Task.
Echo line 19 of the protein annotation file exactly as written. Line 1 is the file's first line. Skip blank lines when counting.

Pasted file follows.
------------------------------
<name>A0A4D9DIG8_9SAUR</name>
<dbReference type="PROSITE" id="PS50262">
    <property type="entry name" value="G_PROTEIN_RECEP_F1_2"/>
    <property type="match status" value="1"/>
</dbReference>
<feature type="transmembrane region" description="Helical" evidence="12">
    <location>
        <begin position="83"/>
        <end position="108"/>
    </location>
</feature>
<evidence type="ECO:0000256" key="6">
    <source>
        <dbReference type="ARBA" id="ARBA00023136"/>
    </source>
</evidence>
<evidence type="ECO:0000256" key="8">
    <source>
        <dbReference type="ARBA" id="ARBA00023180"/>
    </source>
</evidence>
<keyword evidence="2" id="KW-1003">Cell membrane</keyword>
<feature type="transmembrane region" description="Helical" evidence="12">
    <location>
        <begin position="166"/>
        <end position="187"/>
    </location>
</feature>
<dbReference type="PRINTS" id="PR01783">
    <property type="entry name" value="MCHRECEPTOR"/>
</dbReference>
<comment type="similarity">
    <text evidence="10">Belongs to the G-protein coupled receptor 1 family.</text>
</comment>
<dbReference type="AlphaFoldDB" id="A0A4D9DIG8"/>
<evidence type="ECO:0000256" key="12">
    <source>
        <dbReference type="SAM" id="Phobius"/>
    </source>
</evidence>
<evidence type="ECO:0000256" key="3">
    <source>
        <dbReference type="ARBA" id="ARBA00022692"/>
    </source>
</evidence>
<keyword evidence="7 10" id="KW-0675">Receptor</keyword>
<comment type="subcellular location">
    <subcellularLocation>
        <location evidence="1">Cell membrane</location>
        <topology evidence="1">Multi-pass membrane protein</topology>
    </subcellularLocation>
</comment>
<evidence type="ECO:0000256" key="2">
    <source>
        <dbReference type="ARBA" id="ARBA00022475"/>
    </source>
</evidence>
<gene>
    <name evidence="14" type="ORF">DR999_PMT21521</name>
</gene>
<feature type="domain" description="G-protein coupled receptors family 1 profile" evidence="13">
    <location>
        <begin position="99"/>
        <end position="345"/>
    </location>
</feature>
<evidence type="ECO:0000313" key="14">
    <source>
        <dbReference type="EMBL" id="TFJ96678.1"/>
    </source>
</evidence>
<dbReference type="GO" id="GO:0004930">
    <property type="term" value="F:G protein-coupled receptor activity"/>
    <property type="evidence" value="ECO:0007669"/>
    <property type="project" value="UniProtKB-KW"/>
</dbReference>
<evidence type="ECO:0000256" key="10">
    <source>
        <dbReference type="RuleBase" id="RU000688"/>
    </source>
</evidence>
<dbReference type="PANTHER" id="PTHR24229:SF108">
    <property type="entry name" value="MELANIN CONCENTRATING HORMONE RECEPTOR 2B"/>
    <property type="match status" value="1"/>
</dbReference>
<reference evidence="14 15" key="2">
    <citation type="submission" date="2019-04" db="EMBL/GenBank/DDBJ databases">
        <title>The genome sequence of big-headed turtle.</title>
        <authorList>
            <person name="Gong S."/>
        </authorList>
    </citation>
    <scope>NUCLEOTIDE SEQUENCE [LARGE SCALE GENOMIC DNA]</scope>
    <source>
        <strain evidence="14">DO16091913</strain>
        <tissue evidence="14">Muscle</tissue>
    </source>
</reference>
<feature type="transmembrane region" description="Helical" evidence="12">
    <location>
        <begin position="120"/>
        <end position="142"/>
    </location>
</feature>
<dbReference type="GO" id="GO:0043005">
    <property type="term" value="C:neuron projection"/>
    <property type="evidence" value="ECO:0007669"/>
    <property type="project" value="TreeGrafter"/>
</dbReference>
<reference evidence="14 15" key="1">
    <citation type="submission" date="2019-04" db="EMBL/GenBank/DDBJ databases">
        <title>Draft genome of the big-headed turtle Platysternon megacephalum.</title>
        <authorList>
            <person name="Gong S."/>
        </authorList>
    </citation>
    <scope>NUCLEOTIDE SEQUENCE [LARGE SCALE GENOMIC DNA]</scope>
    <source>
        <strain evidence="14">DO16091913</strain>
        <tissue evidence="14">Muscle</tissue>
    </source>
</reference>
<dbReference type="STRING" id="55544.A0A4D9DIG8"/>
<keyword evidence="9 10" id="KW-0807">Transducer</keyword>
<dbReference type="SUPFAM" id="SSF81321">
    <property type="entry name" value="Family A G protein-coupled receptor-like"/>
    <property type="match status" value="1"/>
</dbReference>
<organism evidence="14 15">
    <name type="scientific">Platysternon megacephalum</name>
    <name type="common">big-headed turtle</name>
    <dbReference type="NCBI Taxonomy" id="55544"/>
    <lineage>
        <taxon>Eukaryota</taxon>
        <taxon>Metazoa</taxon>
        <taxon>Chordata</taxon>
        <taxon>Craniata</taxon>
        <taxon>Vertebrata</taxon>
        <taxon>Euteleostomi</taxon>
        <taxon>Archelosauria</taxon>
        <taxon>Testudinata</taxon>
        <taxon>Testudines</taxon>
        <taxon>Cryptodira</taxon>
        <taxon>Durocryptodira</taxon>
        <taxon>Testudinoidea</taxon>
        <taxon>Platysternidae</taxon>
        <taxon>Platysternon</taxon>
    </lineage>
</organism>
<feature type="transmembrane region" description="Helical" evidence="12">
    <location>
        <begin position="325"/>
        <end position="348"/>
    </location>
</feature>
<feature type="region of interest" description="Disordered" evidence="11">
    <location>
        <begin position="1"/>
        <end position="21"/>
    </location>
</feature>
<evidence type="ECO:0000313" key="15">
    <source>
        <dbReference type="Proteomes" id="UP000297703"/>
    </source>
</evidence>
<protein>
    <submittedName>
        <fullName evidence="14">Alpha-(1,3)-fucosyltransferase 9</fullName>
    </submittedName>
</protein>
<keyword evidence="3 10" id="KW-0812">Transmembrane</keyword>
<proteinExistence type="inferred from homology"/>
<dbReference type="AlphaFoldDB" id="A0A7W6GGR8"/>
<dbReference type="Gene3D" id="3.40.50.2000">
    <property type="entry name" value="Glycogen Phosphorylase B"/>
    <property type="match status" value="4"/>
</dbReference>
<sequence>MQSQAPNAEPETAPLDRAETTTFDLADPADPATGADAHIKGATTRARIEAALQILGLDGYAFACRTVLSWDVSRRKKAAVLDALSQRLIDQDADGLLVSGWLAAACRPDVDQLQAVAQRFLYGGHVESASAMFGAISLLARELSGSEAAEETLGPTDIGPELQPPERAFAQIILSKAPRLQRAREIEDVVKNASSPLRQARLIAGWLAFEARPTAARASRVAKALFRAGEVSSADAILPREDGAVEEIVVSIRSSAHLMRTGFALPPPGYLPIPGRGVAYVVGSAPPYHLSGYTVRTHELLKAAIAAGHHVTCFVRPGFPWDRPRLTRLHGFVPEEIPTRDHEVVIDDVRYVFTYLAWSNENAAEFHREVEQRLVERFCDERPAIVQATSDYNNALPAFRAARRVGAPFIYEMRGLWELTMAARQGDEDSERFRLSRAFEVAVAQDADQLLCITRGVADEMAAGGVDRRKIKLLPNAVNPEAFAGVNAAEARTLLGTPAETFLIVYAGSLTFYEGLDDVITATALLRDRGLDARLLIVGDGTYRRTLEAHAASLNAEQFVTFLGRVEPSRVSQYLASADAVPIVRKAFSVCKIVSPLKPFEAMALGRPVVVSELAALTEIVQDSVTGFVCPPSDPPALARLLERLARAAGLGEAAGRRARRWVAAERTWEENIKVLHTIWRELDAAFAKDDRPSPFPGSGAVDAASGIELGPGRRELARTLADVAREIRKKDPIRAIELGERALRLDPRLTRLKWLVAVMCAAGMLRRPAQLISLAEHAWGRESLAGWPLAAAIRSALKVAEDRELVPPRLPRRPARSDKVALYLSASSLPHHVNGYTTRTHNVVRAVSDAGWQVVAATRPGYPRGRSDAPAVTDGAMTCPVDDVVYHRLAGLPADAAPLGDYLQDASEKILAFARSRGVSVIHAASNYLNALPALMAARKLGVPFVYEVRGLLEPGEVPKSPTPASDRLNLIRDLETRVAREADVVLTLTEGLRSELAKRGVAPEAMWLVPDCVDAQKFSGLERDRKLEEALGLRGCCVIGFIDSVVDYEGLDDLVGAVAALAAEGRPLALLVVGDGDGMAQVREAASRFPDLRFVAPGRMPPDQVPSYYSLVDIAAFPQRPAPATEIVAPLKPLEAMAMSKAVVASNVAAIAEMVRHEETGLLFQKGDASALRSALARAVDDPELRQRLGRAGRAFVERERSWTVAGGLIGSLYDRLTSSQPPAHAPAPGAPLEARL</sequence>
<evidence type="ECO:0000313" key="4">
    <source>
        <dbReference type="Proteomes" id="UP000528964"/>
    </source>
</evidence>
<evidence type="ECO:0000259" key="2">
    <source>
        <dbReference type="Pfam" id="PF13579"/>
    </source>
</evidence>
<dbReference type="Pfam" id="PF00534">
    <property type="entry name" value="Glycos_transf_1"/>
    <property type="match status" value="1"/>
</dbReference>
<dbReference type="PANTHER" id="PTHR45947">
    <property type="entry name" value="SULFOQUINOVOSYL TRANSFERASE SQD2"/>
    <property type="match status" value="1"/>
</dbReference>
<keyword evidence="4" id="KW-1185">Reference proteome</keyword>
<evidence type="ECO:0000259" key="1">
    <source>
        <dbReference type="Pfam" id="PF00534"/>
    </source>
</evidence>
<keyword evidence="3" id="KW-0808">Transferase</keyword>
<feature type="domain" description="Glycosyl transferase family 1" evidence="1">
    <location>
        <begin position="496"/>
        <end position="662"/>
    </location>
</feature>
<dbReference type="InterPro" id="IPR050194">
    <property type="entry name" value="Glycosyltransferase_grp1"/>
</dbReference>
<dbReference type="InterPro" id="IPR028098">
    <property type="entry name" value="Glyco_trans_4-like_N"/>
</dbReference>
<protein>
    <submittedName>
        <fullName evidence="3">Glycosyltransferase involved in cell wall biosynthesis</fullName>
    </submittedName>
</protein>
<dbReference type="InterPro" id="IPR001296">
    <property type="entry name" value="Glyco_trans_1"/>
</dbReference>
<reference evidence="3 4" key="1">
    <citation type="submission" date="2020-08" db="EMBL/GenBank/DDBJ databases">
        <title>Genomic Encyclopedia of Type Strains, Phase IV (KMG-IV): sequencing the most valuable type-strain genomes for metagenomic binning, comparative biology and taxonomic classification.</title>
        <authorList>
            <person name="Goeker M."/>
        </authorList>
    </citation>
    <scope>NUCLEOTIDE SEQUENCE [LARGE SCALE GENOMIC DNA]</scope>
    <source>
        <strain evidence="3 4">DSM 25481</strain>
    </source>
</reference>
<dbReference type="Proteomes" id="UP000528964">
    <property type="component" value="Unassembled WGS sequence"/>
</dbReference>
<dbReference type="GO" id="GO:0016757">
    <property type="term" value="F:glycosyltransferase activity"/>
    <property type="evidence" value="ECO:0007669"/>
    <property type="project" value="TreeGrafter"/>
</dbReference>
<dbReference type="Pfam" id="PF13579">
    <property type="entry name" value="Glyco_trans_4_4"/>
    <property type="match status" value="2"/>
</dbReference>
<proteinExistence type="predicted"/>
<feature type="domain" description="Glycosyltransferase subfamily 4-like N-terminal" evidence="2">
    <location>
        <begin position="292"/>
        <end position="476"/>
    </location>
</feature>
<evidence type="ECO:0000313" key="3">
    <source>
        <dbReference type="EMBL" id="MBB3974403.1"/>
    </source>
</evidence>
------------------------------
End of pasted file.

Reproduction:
        <dbReference type="ARBA" id="ARBA00023180"/>